The Power of Nam Myoho Renge Kyo

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In the Soka Gakkai International (SGI), we do have songs and music praising this Buddhism. This is one of them.

It may sound corny, but this is how people generally feel about this Buddhist mantra and practice. Note, we aren’t praising a man, we’re praising the words that generate the power.

Interspersed with this song are excerpts from one of the Daishonin’s Gosho or letters to his disciples. It is called “On Attaining Buddhahood.” There are also sayings from sensei, 83-year-old third President Daisaku Ikeda, who, since 1960, has spread this Buddhism into 190 countries.

During World War II, the first president, Tsunesaburo Makiguchi and his general director, Josei Toda, who later became the second president, were imprisoned by Japanese officials as “thought criminals”  for not submitting to the state religion of Shinto (the orthodox Nichiren Shoshu sect, in contrast,  did, thus betraying its own lay members).   The aged Makiguchi died from the effects of malnutrition in 1944; and Toda, who also suffered many privations,  came to his own realization that Buddhahood is within all life.  He vowed to reconstitute the lay organization upon his release several days before the Japanese surrender.

Today, President Ikeda, who worked closely with President Toda during the last decade of his life,  continues to carry out what he believes his mentor would have wished.  All three men, within the organization, are considered to be the Three Founding Presidents.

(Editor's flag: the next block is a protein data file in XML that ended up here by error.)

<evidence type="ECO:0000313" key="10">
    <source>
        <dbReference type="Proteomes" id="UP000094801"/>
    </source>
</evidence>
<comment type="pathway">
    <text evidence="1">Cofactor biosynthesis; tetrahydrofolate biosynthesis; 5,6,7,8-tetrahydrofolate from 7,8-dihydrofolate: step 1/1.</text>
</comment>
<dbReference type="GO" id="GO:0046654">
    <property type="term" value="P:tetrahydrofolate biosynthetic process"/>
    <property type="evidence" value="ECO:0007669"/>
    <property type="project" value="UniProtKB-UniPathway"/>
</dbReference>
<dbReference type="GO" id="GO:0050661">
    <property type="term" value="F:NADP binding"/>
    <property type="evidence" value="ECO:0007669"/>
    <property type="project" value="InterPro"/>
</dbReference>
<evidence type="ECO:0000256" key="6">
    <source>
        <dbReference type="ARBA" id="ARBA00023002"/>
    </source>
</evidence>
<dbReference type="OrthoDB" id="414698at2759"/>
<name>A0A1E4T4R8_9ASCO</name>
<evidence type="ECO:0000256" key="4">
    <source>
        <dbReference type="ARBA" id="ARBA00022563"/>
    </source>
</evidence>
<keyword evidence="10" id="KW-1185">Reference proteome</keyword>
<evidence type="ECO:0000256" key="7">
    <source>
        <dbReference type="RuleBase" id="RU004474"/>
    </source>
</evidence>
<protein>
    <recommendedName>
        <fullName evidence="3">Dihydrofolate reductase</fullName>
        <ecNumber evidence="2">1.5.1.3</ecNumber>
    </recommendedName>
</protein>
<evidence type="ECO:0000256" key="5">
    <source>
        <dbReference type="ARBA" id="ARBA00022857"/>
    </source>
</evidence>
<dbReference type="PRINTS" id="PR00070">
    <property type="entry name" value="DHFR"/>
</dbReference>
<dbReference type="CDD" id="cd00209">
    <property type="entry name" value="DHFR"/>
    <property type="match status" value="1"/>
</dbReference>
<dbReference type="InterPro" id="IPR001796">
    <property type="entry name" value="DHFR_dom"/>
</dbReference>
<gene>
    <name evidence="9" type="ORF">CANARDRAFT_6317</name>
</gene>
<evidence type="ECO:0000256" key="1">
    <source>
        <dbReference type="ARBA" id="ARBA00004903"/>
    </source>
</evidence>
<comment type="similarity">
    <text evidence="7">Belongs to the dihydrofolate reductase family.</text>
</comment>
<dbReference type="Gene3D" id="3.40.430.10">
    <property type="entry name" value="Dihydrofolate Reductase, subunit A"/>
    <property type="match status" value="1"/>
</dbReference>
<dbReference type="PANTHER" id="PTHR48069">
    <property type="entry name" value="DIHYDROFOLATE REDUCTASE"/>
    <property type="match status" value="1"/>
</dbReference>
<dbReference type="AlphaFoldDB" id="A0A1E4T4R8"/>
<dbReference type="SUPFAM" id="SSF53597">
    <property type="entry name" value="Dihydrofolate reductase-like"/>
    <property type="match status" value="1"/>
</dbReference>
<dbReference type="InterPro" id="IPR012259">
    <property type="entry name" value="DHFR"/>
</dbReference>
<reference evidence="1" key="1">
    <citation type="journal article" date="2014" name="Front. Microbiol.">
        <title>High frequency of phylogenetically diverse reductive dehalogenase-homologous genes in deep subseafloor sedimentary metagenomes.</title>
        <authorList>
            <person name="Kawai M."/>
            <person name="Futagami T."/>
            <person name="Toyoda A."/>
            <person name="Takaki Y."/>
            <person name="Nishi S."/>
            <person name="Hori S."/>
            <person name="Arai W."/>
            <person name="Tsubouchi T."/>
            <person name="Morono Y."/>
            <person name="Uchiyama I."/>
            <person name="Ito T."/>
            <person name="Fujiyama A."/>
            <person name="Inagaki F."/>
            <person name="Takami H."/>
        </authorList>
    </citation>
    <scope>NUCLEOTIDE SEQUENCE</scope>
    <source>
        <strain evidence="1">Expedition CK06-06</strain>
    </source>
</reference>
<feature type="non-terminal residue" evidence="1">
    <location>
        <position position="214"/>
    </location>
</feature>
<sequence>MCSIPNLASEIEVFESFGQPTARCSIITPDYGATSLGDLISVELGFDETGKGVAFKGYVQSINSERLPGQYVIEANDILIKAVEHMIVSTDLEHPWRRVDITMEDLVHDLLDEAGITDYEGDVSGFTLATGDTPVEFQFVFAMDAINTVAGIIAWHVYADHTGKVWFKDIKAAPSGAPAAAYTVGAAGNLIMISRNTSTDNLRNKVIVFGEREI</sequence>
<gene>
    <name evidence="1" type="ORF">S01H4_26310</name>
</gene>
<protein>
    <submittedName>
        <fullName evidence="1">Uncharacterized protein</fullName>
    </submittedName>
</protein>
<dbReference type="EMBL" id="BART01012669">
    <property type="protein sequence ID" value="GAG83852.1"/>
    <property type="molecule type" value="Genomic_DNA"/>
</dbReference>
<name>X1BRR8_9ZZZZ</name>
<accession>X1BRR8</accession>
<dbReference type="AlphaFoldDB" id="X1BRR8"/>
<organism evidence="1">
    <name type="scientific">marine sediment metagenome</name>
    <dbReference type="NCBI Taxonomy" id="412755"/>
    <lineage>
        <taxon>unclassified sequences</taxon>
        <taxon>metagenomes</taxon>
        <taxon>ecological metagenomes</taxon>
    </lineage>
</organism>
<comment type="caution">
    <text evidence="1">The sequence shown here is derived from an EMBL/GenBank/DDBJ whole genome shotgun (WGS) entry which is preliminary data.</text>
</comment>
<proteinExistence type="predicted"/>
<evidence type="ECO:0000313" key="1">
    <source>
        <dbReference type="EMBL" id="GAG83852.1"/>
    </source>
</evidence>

Nichiren Daishonin founded this branch of Japanese Buddhism on April 28, 1253, when he chanted Nam-myoho-renge-kyo in public. It is the title of Shakyamuni Gautama‘s last sutra in the  Japanese language. Essentially, we are saying Devotion (nam) to the Mystic Law (myoho) of Cause and Effect (renge) through sound or vibration (kyo).

The Mystic Law is merely life itself: mysterious, regenerative, without end, inexplicable. And cause and effect is likened to the lotus flower which blooms and seeds at the same time. The lotus can also grow in what is known as brackish or swamp water, which represents the dirt and filth of the saha or mundane world that people or common mortals inhabit. In other words, people are capable of achieving greatness of spirit and being, of activating their Buddha or enlightened natures, and winning over any obstacles.

Chant for anything: a job, a good marriage, a goal or mission in life, good friends, getting over addiction, a safe and successful pregnancy.  Anything.

If you are looking for an answer; if you are looking for an alternative to mainstream Christianity or Judaism; if you are looking to activate the Buddhahood that is within you and within every human being and take charge of your life, chant Nam-myoho-renge-kyo.  Learn more about this practice at

~ by blksista on January 2, 2011.

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